Nathan Turner works at BAE Systems. He works as a Warship Signatures Engineer and his work involves using Maths and Physics to help understand and analyse warship design.

Name: Nathan Turner

Job Title: Warship Signatures Engineer

Organisation: BAE Systems

Degree: MMath Mathematics, University of Oxford
A Levels: Mathematics, Further Mathematics, Physics, Chemistry, Biology

Briefly describe the organisation you work for:
BAE Systems design and manufacture advanced defence technology to protect people and protect national security. They design aircraft, warships, land vehicles and also deliver support to the cyber security sector. The company is great to work for and my work is really interesting! I work in the Naval Ships ‘signatures’ team where I’m responsible for designing warships for stealth.

Explain what you do on an average day at work:
Start around 7:30 with a coffee and review emails & plan the day ahead. My time is split between the office and working from home depending on what computer systems I need to use. Around 10am we have a phone call with the team to catch up on progress and ask for any help we need, which is reassuring if something is going wrong! The morning usually consists of some 3D ship modelling or data analysis, which I find it easier to focus on in the morning when I’m more alert. Lunch is always before 12:30. The afternoon is a mixture of technical work and meetings with other people in the project. Flexible working means I can finish the day whenever I like, typically by 4pm giving me time in the evening to do some exercise and relax.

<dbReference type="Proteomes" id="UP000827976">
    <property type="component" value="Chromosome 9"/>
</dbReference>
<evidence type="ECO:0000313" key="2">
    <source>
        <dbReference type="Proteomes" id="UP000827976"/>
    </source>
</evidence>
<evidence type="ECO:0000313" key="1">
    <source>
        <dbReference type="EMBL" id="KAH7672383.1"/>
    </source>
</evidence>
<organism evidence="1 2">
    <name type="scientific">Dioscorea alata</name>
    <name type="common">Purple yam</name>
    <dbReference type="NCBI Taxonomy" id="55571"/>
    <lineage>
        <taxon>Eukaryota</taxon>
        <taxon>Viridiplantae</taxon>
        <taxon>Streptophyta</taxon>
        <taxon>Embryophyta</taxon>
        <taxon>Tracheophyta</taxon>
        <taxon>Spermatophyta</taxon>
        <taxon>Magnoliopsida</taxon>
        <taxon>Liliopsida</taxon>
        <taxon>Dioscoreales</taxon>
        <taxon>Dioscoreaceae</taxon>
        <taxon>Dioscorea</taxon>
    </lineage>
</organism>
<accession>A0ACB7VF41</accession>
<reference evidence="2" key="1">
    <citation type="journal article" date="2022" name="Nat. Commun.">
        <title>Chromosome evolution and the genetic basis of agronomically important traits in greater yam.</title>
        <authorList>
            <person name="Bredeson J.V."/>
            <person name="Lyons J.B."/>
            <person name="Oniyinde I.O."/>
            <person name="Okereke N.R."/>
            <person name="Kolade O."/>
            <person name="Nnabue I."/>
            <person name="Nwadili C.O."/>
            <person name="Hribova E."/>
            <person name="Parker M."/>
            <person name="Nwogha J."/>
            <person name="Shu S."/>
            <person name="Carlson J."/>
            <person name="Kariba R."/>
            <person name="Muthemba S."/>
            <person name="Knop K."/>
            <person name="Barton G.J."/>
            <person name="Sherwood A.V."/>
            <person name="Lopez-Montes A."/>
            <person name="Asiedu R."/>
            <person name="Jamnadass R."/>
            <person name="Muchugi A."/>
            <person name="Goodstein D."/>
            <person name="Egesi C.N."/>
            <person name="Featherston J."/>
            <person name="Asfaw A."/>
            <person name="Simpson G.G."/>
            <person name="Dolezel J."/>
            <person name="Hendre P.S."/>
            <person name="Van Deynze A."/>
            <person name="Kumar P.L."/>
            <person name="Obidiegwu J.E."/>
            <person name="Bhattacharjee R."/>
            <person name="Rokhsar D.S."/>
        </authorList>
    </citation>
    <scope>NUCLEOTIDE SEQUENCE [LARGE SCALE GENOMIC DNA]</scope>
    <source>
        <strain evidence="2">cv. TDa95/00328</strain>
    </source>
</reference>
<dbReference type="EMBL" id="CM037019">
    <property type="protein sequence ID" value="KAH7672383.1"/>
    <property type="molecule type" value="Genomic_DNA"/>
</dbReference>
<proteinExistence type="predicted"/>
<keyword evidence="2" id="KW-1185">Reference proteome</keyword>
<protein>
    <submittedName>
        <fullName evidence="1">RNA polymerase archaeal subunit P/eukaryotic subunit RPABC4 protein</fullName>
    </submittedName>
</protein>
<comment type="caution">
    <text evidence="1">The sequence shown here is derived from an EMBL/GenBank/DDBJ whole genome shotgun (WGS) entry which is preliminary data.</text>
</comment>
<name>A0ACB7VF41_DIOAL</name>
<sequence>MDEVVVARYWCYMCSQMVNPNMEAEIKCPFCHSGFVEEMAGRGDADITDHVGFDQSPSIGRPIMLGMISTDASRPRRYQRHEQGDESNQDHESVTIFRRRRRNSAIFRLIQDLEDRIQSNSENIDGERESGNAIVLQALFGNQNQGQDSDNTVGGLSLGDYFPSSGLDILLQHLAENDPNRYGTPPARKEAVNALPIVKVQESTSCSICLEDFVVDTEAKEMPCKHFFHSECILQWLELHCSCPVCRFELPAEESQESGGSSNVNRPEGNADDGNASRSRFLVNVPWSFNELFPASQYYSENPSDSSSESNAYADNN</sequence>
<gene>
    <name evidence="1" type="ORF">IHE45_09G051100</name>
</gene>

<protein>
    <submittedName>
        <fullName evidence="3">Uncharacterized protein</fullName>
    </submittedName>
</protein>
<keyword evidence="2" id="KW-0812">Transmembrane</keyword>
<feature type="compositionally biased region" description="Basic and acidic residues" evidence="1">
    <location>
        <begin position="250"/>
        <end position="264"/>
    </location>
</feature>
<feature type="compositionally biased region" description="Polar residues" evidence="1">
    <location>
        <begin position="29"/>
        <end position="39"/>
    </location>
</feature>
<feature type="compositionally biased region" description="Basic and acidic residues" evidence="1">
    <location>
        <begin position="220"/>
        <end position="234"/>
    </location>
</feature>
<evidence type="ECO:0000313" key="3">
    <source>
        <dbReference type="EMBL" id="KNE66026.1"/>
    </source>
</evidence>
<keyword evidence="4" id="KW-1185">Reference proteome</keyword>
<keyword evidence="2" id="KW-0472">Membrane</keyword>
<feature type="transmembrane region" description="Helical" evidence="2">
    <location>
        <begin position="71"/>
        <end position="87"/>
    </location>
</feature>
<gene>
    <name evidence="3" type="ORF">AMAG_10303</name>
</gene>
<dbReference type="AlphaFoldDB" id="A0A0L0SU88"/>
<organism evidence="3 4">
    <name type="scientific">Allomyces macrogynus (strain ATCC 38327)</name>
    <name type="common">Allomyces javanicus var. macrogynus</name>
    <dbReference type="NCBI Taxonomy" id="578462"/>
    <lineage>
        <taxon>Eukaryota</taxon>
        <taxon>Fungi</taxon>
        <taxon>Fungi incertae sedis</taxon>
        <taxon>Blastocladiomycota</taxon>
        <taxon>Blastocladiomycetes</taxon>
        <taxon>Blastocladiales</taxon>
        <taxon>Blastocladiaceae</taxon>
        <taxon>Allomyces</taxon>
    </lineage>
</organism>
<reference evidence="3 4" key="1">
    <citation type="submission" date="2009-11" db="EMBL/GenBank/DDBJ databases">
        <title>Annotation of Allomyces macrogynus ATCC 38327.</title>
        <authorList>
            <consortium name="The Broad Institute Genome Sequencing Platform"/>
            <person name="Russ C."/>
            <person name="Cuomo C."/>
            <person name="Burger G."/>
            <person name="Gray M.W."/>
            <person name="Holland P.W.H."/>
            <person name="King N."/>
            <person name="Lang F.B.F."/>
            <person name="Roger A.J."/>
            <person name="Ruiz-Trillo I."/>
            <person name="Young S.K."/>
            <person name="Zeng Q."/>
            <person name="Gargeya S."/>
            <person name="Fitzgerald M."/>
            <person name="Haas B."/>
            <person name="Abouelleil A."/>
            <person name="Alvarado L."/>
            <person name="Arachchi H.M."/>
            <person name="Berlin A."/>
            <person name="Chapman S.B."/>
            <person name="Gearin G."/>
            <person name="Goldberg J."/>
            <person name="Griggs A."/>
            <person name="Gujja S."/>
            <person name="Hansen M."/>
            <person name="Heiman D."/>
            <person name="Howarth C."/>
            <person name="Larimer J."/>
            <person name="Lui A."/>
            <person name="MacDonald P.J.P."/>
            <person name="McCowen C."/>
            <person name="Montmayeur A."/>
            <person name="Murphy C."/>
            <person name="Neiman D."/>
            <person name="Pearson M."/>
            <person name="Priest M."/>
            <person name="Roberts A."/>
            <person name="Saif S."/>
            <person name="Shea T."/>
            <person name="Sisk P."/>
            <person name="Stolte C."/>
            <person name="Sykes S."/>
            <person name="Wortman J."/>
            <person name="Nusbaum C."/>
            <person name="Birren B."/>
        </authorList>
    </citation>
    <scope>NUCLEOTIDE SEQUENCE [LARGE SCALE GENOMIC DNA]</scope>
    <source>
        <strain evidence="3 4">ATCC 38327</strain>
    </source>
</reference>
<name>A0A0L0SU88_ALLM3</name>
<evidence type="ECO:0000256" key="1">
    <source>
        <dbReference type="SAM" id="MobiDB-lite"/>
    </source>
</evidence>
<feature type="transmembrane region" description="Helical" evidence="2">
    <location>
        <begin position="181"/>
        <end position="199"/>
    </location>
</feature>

What do you like most about your job?
I love that I get to apply mathematics and physics to problems every day. Ship design also relies on judgement which is where my skills as an engineer come in, and I like solving problems with competing requirements. I can also see the shipyard from the office which means I can watch the ship being built, it makes it feel very real!!

What stimulated your interest in maths, and when?
I loved maths from an early age (Primary School) and was always good at maths. But I got really interested during my A Levels (age 16/17) when I started to explore the applications of maths to the real world. Since then my interest has grown and I still love discovering new ways of applying maths to real world problems.

What influenced your career choice?
From a young age I was interested in cars and bikes, and how they worked. My Dad is a skilled tradesman and he taught me about building things when I was a child. My older brothers had fast cars and always showed me how things worked. When I discovered I could use maths skills in the world of engineering, that really ignited my passion for designing things. I have since worked on designing jet engines and warships and continue to find ways to use maths in my career.

Which skills do you consider to be essential for your job?
Analytical problem solving, communication and diligence

Your future career plans?
In future I would like to deepen my knowledge of warship stealth design and become an expert in my field and get opportunities to measure warship signatures at sea. Beyond that I would love to gain experience designing aircraft for stealth or work in Research and Technology to explore the design of future combat systems.

What benefits of IMA membership have you observed in your career so far?
It keeps me in touch with like-minded mathematicians after exiting academia, so I get to meet other people in industry who also apply maths in their role. It provides the opportunity to attend conferences to expand and share my knowledge. It retains my links to STEM and provides opportunities to attend STEM events e.g. The Big Bang Fair.


Featured image by Piotr Guzik on Unsplash